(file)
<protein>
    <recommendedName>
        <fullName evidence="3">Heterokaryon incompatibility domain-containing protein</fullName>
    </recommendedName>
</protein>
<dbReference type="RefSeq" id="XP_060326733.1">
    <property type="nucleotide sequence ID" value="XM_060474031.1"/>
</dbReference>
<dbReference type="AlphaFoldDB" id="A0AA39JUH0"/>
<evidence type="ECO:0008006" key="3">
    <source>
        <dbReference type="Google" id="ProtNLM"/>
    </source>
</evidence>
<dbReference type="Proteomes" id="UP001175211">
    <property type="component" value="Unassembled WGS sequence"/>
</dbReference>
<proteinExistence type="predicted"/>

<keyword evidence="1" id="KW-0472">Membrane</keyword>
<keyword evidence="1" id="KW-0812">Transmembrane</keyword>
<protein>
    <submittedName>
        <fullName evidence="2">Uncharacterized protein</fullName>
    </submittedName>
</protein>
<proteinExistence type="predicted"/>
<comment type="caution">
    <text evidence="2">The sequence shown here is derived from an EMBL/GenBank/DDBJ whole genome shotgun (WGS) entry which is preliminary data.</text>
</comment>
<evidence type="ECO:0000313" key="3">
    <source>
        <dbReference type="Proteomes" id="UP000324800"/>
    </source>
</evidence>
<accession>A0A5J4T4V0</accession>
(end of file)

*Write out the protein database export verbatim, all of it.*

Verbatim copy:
<protein>
    <recommendedName>
        <fullName evidence="3">Heterokaryon incompatibility domain-containing protein</fullName>
    </recommendedName>
</protein>
<dbReference type="RefSeq" id="XP_060326733.1">
    <property type="nucleotide sequence ID" value="XM_060474031.1"/>
</dbReference>
<dbReference type="AlphaFoldDB" id="A0AA39JUH0"/>
<evidence type="ECO:0008006" key="3">
    <source>
        <dbReference type="Google" id="ProtNLM"/>
    </source>
</evidence>
<dbReference type="Proteomes" id="UP001175211">
    <property type="component" value="Unassembled WGS sequence"/>
</dbReference>
<proteinExistence type="predicted"/>

<keyword evidence="1" id="KW-0472">Membrane</keyword>
<keyword evidence="1" id="KW-0812">Transmembrane</keyword>
<protein>
    <submittedName>
        <fullName evidence="2">Uncharacterized protein</fullName>
    </submittedName>
</protein>
<proteinExistence type="predicted"/>
<comment type="caution">
    <text evidence="2">The sequence shown here is derived from an EMBL/GenBank/DDBJ whole genome shotgun (WGS) entry which is preliminary data.</text>
</comment>
<evidence type="ECO:0000313" key="3">
    <source>
        <dbReference type="Proteomes" id="UP000324800"/>
    </source>
</evidence>
<accession>A0A5J4T4V0</accession>